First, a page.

SHERIDAN — Sam Mihara, a member of the Heart Mountain Wyoming Foundation, will speak at the Whitney Center for the Arts March 14 at 7 p.m.
Mihara is a second-generation Japanese American.
His parents were born in Japan and immigrated to the U.S. in the 1920s. Sam was born in the early 1930s and raised in San Francisco. When World War II began, the U.S. government forced Mihara and his family to move, first to a detention camp in Pomona, California, and then to a remote prison camp in northern Wyoming, where they stayed for three years.
The camp was one of 10 in the U.S. Together the camps housed a total of 120,000 West Coast residents of Japanese ancestry, most of them U.S.-born American citizens. Mahara’s family lived in a single room, measuring 20-by-20 feet, for their entire imprisonment.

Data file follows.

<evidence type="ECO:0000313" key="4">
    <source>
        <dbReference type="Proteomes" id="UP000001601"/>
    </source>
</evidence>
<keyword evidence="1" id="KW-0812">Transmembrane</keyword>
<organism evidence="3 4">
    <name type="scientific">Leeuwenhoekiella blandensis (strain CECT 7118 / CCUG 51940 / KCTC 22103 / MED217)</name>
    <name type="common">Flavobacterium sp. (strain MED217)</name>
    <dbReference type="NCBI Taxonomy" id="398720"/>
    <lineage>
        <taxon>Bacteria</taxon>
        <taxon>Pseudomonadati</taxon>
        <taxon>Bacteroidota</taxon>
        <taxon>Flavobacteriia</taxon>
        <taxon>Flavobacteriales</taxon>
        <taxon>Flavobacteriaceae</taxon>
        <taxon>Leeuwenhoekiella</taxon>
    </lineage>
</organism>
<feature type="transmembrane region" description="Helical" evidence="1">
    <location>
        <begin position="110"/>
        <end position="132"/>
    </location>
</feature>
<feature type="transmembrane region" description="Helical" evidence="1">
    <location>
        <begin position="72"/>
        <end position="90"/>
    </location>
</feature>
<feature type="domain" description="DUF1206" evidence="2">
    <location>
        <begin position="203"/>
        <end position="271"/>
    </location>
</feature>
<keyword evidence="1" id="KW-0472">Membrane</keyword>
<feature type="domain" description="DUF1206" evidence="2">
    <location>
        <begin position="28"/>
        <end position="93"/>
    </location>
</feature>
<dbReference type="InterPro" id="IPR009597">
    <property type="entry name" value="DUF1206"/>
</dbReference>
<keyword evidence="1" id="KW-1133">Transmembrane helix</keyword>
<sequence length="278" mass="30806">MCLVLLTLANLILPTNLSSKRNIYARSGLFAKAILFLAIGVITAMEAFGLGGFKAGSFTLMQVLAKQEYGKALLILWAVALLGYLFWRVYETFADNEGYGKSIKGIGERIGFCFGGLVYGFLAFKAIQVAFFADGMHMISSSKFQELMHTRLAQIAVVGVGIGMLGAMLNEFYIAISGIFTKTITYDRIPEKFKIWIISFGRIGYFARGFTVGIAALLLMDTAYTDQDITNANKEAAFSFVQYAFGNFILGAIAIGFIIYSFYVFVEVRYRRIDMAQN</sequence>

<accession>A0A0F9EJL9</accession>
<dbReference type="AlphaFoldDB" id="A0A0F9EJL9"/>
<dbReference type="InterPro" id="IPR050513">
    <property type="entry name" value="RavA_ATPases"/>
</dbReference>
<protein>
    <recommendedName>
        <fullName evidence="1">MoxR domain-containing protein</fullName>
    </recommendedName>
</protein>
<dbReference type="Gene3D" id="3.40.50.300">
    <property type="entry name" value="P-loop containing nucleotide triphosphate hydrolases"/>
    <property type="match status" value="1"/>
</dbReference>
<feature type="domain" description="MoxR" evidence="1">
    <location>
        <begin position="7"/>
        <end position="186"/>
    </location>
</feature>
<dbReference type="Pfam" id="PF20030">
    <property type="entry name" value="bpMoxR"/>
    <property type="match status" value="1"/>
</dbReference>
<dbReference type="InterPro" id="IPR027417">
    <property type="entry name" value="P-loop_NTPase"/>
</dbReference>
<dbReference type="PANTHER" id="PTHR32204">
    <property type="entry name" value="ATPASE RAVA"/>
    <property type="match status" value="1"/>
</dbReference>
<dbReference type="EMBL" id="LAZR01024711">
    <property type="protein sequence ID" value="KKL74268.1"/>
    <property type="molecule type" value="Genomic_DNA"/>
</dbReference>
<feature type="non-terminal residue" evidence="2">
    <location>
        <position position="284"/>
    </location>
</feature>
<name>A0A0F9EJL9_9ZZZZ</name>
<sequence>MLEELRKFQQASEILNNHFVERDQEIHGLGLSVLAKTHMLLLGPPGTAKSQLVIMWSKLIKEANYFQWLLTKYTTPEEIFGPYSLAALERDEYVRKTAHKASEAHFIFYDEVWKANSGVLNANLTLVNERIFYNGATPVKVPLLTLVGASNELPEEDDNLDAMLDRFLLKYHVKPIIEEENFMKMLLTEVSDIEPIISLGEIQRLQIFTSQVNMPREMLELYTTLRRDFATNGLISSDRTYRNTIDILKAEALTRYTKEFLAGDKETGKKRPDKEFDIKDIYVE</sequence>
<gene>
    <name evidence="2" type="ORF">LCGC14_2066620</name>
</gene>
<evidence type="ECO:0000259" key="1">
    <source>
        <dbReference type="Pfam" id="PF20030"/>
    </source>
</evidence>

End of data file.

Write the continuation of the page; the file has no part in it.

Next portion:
Mihara developed the “Memories of Heart Mountain” presentation to educate people and help ensure such civil rights violations don’t happen again. In it, he tells the story of his family and what happened to them, why the camps were created and the important lessons that were learned from this experience.
The presentation is free and open to the public.
The Whitney Center for the Arts at Sheridan College is located at 1 Whitney Way.